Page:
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Posts Tagged ‘encrypted’

7 Steps to Make your Web Site HIPAA-Compliant

Tuesday, March 2nd, 2021

Telehealth is the new normal thanks to the Covid-19 pandemic. Many medical providers are finding that not only is telehealth a safer option during the pandemic, it can also help increase patient access to healthcare and improve outcomes. Along with video appointments, the virtual medicine push includes making protected health information available to patients via a web site and collecting similar private information from patients or would-be patients online.

However, where the health information of an identifiable individual is involved, the Health Insurance Portability and Accountability Act (HIPAA) is the official compliance document. The Omnibus rule requires all web sites, old and new, to be properly designed or their owners can face potential financial liability into the millions of dollars.

So, what do these requirements mean and how can HIPAA be followed in the context of a website?

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Is your Accountant protecting your privacy and identity?

Wednesday, April 15th, 2015

Everyone always harps on the necessity of privacy when discussing health care, government, and banking communications.  It is surprising how little attention is paid to email security with regards to accounting and tax preparation.   There is a real danger of identity theft, unintended information disclosure, as well as invasion of privacy when using tax preparation services or organizations that do not use secure email.  Why is this?

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Ebola is Infecting Computers; How to Protect Yours

Monday, October 20th, 2014

Spam and Virus FilterNo, your computer can’t catch the actual Ebola virus… its not even airborn yet.  However, we are finding that criminals are taking advantage of the hype and scare and curiosity over Ebola to infect people’s computers more easily.

This is commonly being done via email.  There are four prevalent types of email going around now that are meant to infect your computer:

  1. A fake report on the Ebola virus — when you click the link to read more, your Windows machine is infected with a virus that can collect and steal your personal information.
  2. A fake email from telecommunications provider that contains an important “Ebola Presentation” for your to download and view.  If you do it, you install malware that can allow others to remotely control your computer, access your web cam, log what you type, etc.
  3. Fake emails talking about an “Ebola Cure” which contains a malware attachment and which asks you to forward the news on to your friends.  The malware records your keystrokes and downloads additional malware on to your computer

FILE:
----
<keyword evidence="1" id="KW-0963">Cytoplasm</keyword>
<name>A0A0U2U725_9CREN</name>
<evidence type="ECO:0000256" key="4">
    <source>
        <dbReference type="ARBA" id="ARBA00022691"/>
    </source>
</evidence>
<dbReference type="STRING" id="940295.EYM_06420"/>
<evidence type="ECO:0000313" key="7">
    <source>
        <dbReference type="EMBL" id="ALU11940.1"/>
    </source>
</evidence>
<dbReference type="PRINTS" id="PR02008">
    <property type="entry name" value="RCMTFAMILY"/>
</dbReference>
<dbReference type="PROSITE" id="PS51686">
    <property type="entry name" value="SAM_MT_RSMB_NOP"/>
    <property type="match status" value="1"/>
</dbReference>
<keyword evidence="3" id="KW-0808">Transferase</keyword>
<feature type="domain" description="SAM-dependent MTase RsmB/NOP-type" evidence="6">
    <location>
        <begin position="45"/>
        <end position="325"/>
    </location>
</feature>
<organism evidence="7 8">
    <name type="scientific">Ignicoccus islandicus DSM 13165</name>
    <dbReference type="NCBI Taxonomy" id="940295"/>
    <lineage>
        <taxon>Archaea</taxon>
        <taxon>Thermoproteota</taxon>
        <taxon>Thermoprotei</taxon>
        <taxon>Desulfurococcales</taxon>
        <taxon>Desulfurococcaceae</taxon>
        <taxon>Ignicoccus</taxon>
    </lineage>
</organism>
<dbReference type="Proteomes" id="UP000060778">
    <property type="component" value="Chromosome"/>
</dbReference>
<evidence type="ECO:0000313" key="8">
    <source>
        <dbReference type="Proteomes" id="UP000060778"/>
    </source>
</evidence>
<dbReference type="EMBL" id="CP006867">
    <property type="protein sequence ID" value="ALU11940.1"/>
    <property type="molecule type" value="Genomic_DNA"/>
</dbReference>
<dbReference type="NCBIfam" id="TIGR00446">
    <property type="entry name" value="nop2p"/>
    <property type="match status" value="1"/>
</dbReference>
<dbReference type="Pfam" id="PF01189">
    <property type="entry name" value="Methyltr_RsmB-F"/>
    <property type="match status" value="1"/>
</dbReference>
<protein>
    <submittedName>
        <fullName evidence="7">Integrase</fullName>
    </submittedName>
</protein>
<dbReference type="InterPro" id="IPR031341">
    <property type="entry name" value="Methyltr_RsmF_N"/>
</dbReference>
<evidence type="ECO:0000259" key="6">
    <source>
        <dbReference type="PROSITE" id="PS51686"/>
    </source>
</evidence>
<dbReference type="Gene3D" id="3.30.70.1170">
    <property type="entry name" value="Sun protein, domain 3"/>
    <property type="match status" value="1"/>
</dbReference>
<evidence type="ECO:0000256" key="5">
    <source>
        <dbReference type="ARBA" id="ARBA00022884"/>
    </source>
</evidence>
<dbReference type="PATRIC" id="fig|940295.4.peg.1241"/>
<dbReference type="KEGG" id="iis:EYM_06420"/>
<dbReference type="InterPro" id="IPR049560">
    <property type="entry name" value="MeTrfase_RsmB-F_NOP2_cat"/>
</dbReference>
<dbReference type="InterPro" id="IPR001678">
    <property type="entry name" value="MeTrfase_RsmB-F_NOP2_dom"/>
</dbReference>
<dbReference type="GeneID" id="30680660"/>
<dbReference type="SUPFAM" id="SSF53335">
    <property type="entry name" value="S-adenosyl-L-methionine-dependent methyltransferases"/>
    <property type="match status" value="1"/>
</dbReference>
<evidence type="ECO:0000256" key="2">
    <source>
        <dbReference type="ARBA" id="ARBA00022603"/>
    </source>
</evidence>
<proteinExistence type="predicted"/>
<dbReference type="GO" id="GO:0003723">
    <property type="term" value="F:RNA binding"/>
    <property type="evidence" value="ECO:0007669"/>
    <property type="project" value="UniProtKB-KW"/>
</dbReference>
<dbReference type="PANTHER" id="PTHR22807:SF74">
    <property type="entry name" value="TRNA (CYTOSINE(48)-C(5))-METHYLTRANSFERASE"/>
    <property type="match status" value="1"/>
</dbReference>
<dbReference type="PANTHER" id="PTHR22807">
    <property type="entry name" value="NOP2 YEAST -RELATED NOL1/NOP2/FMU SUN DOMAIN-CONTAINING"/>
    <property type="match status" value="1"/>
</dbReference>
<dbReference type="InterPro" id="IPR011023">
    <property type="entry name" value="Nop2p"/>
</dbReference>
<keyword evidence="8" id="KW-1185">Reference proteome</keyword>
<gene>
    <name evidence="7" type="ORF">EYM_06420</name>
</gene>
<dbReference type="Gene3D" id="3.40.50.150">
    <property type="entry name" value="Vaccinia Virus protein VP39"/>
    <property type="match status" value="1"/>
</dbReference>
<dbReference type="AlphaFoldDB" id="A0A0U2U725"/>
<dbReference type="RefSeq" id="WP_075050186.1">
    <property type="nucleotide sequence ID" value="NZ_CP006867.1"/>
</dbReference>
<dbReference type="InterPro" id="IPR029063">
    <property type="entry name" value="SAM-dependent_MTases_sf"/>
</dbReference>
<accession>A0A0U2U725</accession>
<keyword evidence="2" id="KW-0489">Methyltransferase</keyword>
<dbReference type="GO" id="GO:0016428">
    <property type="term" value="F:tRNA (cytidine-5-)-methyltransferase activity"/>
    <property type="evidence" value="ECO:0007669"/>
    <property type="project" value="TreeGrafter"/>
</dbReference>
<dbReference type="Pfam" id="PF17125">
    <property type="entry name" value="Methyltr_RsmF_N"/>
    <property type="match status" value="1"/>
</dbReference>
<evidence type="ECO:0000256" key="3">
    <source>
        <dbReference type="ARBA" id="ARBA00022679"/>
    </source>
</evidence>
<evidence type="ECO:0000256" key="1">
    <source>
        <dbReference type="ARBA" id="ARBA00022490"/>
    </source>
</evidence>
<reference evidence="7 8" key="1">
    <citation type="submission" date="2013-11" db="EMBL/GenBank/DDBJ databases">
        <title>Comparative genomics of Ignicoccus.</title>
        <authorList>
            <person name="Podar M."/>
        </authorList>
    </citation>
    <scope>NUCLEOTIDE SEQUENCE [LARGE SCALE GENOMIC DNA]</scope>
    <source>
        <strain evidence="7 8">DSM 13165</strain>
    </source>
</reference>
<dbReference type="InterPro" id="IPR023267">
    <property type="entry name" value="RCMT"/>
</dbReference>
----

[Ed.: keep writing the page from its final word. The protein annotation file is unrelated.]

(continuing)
4. Fake emails about Ebola news and lists of “precautions”.

There are many other types of attacks and attack vectors that are being and can be exploited.  We will go over many of these, below, and how to protect yourself from them.  You should be very wary of any email received about Ebola, even if it appears to be from a friend.  You should be especially wary of opening any attachments sent through email, unless you have good confidence that they are malware-free.

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HIPAA Compliant Emails Sent From your Web Site: Best Practices

Tuesday, January 7th, 2014

You buy a HIPAA compliant web hosting infrastructure.  You configure your web site to send out email messages in the simplest way, e.g. through PHP mail, or some other generic and standard mechanism.  You think you are all set — but you are not.

HIPAA compliant web hosting services provide a server infrastructure that allows you to be compliant; however, it doesn’t make you compliant.  Your web designers must make choices and program your site so that it properly respects ePHI.  If they do not do all the appropriate things, you will be out of compliance.  E.g. see: 7 steps to make your web site HIPAA-secure.

In particular, email messages sent in the “normal way” from a web site will go out insecurely in a way that will violate the HIPAA Security Rule if they contain ePHI of any kind.  E.g. they will not be encrypted and will not be archived.

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Reliable Read Receipts with SecureLine Escrow

Tuesday, April 14th, 2009

Read receipt requests are generally an extremely unreliable way to find out if your recipient has read an email messages that you have sent to him/her.

Why? Because

  • Some email programs do not support read receipts, and thus messages viewed with these would never send you a notice that the message was read.
  • Programs that do support read receipts allow the user to respond to them “always”, “never”, or “ask each time” … with “asking each time” being the default.  As a result, users often will decline your request for a receipt that you have read the message.

However, when messages are sent via LuxSci’s SecureLine Escrow encryption service, read receipts are guaranteed to work.

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